The dreaded rose black spot is a common woe amongst growers of these beautiful, fragrant blooms. So if you're planning on planting some in your backyard, you'll definitely want to know how to avoid it.
A serious, fungal disease, scientifically known as Diplocarpon rosae, it diminishes vigor of growth dramatically and causes markings on the foliage. In severe cases, the leaves will drop off completely. But, there are a few rose care tricks and tips you can do to reduce the risk of black spot occurring.
Roses are a gorgeous addition to any garden planting scheme, from cottage-style to contemporary. So, to help you keep yours looking tip-top, we explain how to avoid black spot, how to identify it, and what to do if your plants become infected.
How can you identify rose black spot?
Signs of the disease can appear in spring, although it tends to be at its worst in warm, wet summers.
The fungus itself is genetically very diverse – as the RHS explains – with new strains rapidly arising. However, you are likely to see some of the following symptoms:
- Black or purple patches appearing on the tops of leaves, sometimes with the surrounding tissue turning yellow.
- Infected leaves falling off.
- Small, scabby, black lesions appearing on young stems of the plant.
- Reduced vigor.
How do you treat rose black spot?
Spotted this disease in your precious borders or flower beds? Try the following steps for rose black spot treatment:
- If you've found black spot on your rose, spray the plant with a systemic fungicide, advises John. There are plenty available on Amazon.
- He also says to feed bushes with 1oz (28g) per m2 of sulfate of potash. Sprinkle it over the root area monthly, from mid-spring to early fall, and water it in. 'Potash strengthens growth and builds resistance to infection.'
- 'In autumn, bin the fallen leaves before they disperse spores into the soil,' John continues. Make sure you are vigilant in clearing them away – any left over are a potential source for re-infection.
- Then, get mulching – a thick layer will trap spores in the ground. 'Like many fungal diseases, black spot is spread through water splash and if the spores are buried under mulch they can't be splashed onto the leaves.'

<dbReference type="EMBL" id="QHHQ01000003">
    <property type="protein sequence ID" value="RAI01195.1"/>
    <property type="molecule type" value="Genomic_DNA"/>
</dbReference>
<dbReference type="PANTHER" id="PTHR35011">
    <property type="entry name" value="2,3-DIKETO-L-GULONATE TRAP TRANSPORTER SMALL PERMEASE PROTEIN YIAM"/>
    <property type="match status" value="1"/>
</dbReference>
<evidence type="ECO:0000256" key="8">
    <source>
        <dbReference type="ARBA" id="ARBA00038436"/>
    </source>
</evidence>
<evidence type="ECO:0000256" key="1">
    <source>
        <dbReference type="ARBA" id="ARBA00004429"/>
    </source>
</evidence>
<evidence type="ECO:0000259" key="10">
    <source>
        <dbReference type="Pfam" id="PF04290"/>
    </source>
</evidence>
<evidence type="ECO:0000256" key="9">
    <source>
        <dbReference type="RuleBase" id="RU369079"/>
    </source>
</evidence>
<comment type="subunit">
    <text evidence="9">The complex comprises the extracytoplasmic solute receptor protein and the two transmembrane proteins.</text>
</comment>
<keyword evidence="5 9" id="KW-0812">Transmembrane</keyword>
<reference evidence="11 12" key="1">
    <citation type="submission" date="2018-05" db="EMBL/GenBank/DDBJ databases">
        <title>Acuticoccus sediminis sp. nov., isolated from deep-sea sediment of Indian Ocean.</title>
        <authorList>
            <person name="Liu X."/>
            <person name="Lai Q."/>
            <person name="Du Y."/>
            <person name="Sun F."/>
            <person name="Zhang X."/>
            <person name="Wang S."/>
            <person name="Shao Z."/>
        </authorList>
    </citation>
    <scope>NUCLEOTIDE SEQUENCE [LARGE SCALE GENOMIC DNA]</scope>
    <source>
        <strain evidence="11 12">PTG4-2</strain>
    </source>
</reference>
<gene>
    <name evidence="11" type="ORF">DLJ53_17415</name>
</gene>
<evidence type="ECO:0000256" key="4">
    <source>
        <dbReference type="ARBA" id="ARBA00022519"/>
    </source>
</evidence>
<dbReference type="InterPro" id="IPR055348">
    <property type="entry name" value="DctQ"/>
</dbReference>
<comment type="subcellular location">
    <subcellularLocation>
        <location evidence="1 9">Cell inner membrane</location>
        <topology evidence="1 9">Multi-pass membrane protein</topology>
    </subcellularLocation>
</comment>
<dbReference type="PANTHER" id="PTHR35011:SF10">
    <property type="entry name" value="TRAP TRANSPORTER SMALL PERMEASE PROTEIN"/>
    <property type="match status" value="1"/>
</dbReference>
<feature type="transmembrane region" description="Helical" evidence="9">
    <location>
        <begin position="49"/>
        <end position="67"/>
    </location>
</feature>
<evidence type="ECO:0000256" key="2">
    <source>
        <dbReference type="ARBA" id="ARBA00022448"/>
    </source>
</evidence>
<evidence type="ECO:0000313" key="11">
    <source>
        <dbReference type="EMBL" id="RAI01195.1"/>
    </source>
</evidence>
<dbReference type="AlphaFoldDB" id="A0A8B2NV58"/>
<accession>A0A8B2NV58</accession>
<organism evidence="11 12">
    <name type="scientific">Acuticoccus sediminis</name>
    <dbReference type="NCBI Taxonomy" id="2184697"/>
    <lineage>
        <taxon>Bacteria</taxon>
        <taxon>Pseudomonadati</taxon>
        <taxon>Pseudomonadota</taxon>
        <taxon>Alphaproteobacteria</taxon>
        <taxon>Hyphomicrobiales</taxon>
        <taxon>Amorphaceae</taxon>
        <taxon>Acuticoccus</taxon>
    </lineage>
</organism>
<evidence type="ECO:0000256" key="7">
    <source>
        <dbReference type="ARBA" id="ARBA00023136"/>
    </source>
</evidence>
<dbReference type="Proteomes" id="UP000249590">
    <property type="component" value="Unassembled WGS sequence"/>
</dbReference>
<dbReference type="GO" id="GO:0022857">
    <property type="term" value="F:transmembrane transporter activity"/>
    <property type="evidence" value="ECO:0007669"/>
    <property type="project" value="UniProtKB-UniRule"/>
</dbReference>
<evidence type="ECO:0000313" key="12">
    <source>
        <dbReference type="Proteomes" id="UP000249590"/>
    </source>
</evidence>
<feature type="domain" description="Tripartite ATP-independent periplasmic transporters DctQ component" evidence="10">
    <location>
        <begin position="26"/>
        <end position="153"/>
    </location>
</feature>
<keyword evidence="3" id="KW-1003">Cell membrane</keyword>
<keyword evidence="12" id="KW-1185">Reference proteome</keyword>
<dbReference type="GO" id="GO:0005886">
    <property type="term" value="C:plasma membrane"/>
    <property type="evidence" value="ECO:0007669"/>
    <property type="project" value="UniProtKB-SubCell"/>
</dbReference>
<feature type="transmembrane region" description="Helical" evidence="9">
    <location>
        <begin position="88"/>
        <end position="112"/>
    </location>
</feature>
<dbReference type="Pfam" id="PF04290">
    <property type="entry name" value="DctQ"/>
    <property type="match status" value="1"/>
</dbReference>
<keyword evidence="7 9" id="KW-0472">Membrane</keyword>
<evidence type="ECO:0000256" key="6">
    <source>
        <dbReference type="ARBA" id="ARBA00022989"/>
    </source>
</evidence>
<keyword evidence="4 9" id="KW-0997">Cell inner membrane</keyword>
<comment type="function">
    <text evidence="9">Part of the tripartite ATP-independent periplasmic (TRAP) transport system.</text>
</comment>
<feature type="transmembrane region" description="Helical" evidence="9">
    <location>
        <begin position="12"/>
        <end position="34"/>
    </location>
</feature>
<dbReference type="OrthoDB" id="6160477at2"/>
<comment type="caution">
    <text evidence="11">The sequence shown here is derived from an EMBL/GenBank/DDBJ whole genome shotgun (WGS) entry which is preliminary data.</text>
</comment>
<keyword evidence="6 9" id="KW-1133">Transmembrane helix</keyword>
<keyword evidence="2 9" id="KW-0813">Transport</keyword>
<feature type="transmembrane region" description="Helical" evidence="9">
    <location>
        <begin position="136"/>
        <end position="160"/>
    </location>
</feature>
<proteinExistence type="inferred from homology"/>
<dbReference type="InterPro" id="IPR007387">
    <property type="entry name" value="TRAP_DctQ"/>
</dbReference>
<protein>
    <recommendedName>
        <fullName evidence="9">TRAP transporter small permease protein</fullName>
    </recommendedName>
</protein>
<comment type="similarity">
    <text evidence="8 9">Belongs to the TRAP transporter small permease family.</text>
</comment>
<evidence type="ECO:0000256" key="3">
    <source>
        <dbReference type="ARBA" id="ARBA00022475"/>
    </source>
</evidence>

- When pruning roses in late winter, make sure you remove any stems showing signs of lesions that can also release spores, he adds. Clean your secateurs thoroughly before and after to prevent the disease from spreading.
- Next year, spray again with fungicide before signs of disease appear.
How do you avoid rose black spot?
With some plants, cultivars have been specifically bred to have resistance to common diseases. For instance, 'Crimson Crush', amongst others, is a type of tomato that is particularly resistant to tomato blight. However, rose cultivars that are bred to be resistant to black spot don't stay resistant for long. As the RHS explains, they are generally overcome by the disease as new strains of the fungus arise.
But, there are still a few things you can do to try to keep black spot away from your roses in the first place.
Proper maintenance is always important for healthy plants. 'Liquid feed your rose weekly and alternate with a fertilizer that contains good levels of nitrogen for strong, leafy growth,' says John.
Also, try to improve the airflow around your plants – doing so will discourage the growth of fungus, which does best in damp, humid conditions. It's good practice to avoid watering your plants from above, too, to try and keep the foliage as dry as possible.
Can cornmeal protect roses from black spot?
Cornmeal, better known as cornflour or polenta, has been said to help protect plants from rose black spot. This is because it contains a fungus called Trichoderma which destroys the fungus.
'The advice given is to spread a handful around the base of a rose bush in spring as the buds start to appear,' says John. 'Work it into the soil, water in, and mulch.
'Repeat this once a month during the growing season and the rose should remain free from black spot. It won't cure any affected leaves, but it will keep all new growth clean, which is why it is best applied as the buds are beginning to open.'
The garden was always a big part of Holly's life growing up, as was the surrounding New Forest where she lived. Her appreciation for the great outdoors has only grown since then. She's been an allotment keeper, a professional gardener, and a botanical illustrator – plants are her passion. But, she loves all things digital too. She joined the team at Gardeningetc after working as a freelance content creator for a web agency, whilst studying for her M.Sc. in Marketing. Now she feels lucky enough to combine both digital and botanical worlds, every day.
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